Government help via childcarechoices.gov.uk, with childcare costs for parents. Whether you have toddlers or teens, you could get support.
Families in England, receiving some forms of support with 2-year-old children can claim up to 15 hours of free childcare or early education a week.
All families in England with 3 and 4-year-old children can claim 15 hours of free childcare or early education a week.
Eligible working families in England with 3 and 4-year-old children can claim an extra 15 hours a week of free childcare, 30 hours in total. Parents of children born on or after 1st September 2012 can apply now, see our guide here.
Available for working families, including the self-employed, in the UK, with children under 12 (or under 17 if disabled). For every £8 you pay in, the government will add an extra £2, up to £2,000 per child per year – that’s up to £500 every three months. Parents of children born on or after 1st April 2013, and parents of disabled children, can apply now.
For working families, in the UK with children under 16 (or under 17 if disabled). If you are entitled to Working Tax Credit, and you and any partner are working at least 16 hours a week each, you can claim back up to 70% of your eligible childcare costs for children under 16 (or under 17 for disabled children). Depending on your income, you could get up to £122.50 a week for one child or £210 for two or more.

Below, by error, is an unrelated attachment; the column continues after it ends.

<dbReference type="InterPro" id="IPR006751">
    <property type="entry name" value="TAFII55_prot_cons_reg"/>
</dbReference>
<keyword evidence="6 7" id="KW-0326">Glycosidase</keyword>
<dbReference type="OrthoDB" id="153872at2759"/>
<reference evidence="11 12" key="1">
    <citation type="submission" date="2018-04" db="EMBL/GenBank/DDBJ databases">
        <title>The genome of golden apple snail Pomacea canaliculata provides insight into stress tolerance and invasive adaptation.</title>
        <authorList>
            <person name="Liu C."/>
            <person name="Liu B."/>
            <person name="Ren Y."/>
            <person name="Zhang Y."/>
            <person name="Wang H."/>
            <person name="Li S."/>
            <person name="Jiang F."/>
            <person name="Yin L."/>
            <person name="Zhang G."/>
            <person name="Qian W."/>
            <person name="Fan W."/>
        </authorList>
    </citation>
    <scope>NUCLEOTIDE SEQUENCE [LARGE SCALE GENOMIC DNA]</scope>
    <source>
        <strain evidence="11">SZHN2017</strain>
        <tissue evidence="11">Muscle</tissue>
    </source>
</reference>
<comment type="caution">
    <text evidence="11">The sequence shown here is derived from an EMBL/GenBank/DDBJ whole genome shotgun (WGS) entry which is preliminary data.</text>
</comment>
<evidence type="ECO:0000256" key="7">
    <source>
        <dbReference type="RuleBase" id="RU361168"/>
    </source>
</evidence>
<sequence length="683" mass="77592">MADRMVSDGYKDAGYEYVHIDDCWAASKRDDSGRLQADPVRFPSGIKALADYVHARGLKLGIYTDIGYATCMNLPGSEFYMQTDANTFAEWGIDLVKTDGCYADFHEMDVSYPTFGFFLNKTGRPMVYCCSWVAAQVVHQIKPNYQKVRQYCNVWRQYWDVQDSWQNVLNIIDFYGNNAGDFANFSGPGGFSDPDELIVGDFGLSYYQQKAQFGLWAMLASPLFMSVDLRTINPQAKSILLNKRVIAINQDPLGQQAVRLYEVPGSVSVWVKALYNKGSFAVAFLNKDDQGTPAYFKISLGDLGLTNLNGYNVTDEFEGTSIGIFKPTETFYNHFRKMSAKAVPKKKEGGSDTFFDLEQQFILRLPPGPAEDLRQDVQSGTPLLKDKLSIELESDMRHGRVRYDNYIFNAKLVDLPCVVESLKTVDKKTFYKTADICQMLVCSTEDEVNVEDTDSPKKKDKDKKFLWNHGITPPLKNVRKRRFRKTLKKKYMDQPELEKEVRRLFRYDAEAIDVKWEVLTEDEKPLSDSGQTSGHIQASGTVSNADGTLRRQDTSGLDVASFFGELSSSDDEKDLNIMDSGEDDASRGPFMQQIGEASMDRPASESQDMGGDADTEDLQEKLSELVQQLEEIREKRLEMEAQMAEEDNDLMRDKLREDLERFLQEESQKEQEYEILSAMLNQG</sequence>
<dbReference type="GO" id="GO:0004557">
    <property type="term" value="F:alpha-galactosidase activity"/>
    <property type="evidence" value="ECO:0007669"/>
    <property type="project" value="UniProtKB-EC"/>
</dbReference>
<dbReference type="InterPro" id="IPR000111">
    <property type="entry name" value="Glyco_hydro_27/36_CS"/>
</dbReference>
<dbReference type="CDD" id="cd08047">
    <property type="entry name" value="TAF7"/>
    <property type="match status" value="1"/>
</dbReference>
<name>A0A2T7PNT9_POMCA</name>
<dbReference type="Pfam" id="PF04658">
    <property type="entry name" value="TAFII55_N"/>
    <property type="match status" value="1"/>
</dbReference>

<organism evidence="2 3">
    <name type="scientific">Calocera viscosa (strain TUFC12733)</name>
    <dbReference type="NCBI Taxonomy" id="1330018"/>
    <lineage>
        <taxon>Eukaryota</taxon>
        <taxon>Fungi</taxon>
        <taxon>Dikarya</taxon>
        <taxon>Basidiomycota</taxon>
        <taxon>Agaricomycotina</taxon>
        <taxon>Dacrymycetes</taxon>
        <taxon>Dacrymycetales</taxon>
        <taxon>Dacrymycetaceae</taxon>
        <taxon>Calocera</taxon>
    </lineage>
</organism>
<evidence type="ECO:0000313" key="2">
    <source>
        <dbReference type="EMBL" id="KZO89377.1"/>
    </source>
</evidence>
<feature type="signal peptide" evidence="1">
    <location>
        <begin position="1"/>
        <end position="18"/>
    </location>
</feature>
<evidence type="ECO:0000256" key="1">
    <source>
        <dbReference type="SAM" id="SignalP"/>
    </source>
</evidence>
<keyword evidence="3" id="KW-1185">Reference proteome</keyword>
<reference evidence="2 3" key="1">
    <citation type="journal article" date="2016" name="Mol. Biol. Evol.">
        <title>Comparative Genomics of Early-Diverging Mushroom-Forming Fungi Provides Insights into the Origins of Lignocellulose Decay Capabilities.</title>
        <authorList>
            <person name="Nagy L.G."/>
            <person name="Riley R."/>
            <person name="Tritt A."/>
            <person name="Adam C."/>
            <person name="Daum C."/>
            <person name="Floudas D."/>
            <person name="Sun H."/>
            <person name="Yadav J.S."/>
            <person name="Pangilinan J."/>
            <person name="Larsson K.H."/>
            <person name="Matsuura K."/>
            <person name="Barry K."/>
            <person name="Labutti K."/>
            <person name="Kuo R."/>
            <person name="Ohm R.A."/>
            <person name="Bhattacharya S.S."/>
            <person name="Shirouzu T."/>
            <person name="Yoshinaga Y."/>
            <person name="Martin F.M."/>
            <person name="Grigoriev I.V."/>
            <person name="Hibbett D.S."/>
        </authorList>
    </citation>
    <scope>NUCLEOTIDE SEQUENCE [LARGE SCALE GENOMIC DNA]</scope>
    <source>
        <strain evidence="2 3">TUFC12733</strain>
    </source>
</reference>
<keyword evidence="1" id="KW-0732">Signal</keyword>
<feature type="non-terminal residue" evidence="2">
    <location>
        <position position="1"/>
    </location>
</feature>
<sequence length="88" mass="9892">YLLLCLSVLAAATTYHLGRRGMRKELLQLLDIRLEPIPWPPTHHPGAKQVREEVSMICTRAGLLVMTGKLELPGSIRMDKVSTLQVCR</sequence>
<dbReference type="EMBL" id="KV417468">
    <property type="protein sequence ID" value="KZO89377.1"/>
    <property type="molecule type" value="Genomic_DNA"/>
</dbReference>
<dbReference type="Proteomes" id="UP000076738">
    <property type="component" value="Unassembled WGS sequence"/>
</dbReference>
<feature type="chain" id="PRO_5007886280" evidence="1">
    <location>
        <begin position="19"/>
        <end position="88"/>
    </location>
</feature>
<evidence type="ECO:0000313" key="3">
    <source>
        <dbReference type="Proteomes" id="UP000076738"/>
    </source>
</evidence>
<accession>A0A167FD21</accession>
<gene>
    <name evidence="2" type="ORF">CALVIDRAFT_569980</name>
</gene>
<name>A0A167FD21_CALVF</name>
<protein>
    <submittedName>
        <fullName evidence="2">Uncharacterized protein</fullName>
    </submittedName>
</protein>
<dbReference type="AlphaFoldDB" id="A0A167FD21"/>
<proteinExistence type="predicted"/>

For working families claiming Universal Credit, in England, Scotland and Wales, with children under 16 can claim 85% of eligible childcare costs, up to a cap. If you, and any partner, are working, or you’re due to start work, and you’re claiming Universal Credit, you can claim back up to 85% of your eligible childcare costs for children under 16. You could get up to £646 a month for one child, or £1,108 for two or more.
For working families, in the UK with children under 16 (or under 17 if disabled) can claim up to £933 a year in tax and National Insurance savings.
Weekly payments from Care to Learn if you’re at school or sixth-form college or a a weekly grant if you’re in full-time higher education